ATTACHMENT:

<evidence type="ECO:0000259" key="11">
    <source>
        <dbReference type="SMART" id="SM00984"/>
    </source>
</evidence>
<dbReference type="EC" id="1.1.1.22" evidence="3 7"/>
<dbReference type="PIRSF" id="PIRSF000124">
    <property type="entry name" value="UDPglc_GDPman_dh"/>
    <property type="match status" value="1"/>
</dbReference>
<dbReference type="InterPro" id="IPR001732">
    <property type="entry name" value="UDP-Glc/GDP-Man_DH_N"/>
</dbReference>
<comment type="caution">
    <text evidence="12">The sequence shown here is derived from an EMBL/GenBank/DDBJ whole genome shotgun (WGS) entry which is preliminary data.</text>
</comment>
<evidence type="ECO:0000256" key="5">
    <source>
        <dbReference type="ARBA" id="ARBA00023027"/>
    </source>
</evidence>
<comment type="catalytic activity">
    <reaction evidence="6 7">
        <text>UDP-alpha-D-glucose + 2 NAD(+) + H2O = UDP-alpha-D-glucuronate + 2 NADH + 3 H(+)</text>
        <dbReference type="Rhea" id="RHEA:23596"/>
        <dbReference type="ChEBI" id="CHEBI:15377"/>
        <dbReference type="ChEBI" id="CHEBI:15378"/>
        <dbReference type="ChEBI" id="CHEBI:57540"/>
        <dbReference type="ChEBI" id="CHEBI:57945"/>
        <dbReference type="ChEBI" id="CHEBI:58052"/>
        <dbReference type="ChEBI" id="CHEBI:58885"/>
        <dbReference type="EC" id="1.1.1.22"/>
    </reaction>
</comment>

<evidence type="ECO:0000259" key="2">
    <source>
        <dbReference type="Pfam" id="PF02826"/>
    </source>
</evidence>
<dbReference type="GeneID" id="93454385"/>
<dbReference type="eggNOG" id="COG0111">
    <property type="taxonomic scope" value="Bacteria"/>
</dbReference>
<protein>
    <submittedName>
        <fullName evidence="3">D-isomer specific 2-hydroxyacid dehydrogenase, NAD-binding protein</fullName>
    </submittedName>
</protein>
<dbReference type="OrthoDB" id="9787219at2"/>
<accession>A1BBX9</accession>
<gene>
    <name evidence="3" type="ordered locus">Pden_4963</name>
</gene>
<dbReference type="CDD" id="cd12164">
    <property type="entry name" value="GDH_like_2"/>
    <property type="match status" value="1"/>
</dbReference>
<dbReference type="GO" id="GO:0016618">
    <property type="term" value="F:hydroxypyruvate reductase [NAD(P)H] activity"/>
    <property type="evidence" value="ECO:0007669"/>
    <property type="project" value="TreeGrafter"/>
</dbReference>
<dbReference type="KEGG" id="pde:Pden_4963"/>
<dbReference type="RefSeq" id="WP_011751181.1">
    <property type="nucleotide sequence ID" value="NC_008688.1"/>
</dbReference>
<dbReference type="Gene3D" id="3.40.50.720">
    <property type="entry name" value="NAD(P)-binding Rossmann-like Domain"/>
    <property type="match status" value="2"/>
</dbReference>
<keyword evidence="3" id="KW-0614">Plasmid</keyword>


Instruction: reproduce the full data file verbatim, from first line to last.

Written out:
<evidence type="ECO:0000259" key="11">
    <source>
        <dbReference type="SMART" id="SM00984"/>
    </source>
</evidence>
<dbReference type="EC" id="1.1.1.22" evidence="3 7"/>
<dbReference type="PIRSF" id="PIRSF000124">
    <property type="entry name" value="UDPglc_GDPman_dh"/>
    <property type="match status" value="1"/>
</dbReference>
<dbReference type="InterPro" id="IPR001732">
    <property type="entry name" value="UDP-Glc/GDP-Man_DH_N"/>
</dbReference>
<comment type="caution">
    <text evidence="12">The sequence shown here is derived from an EMBL/GenBank/DDBJ whole genome shotgun (WGS) entry which is preliminary data.</text>
</comment>
<evidence type="ECO:0000256" key="5">
    <source>
        <dbReference type="ARBA" id="ARBA00023027"/>
    </source>
</evidence>
<comment type="catalytic activity">
    <reaction evidence="6 7">
        <text>UDP-alpha-D-glucose + 2 NAD(+) + H2O = UDP-alpha-D-glucuronate + 2 NADH + 3 H(+)</text>
        <dbReference type="Rhea" id="RHEA:23596"/>
        <dbReference type="ChEBI" id="CHEBI:15377"/>
        <dbReference type="ChEBI" id="CHEBI:15378"/>
        <dbReference type="ChEBI" id="CHEBI:57540"/>
        <dbReference type="ChEBI" id="CHEBI:57945"/>
        <dbReference type="ChEBI" id="CHEBI:58052"/>
        <dbReference type="ChEBI" id="CHEBI:58885"/>
        <dbReference type="EC" id="1.1.1.22"/>
    </reaction>
</comment>

<evidence type="ECO:0000259" key="2">
    <source>
        <dbReference type="Pfam" id="PF02826"/>
    </source>
</evidence>
<dbReference type="GeneID" id="93454385"/>
<dbReference type="eggNOG" id="COG0111">
    <property type="taxonomic scope" value="Bacteria"/>
</dbReference>
<protein>
    <submittedName>
        <fullName evidence="3">D-isomer specific 2-hydroxyacid dehydrogenase, NAD-binding protein</fullName>
    </submittedName>
</protein>
<dbReference type="OrthoDB" id="9787219at2"/>
<accession>A1BBX9</accession>
<gene>
    <name evidence="3" type="ordered locus">Pden_4963</name>
</gene>
<dbReference type="CDD" id="cd12164">
    <property type="entry name" value="GDH_like_2"/>
    <property type="match status" value="1"/>
</dbReference>
<dbReference type="GO" id="GO:0016618">
    <property type="term" value="F:hydroxypyruvate reductase [NAD(P)H] activity"/>
    <property type="evidence" value="ECO:0007669"/>
    <property type="project" value="TreeGrafter"/>
</dbReference>
<dbReference type="KEGG" id="pde:Pden_4963"/>
<dbReference type="RefSeq" id="WP_011751181.1">
    <property type="nucleotide sequence ID" value="NC_008688.1"/>
</dbReference>
<dbReference type="Gene3D" id="3.40.50.720">
    <property type="entry name" value="NAD(P)-binding Rossmann-like Domain"/>
    <property type="match status" value="2"/>
</dbReference>
<keyword evidence="3" id="KW-0614">Plasmid</keyword>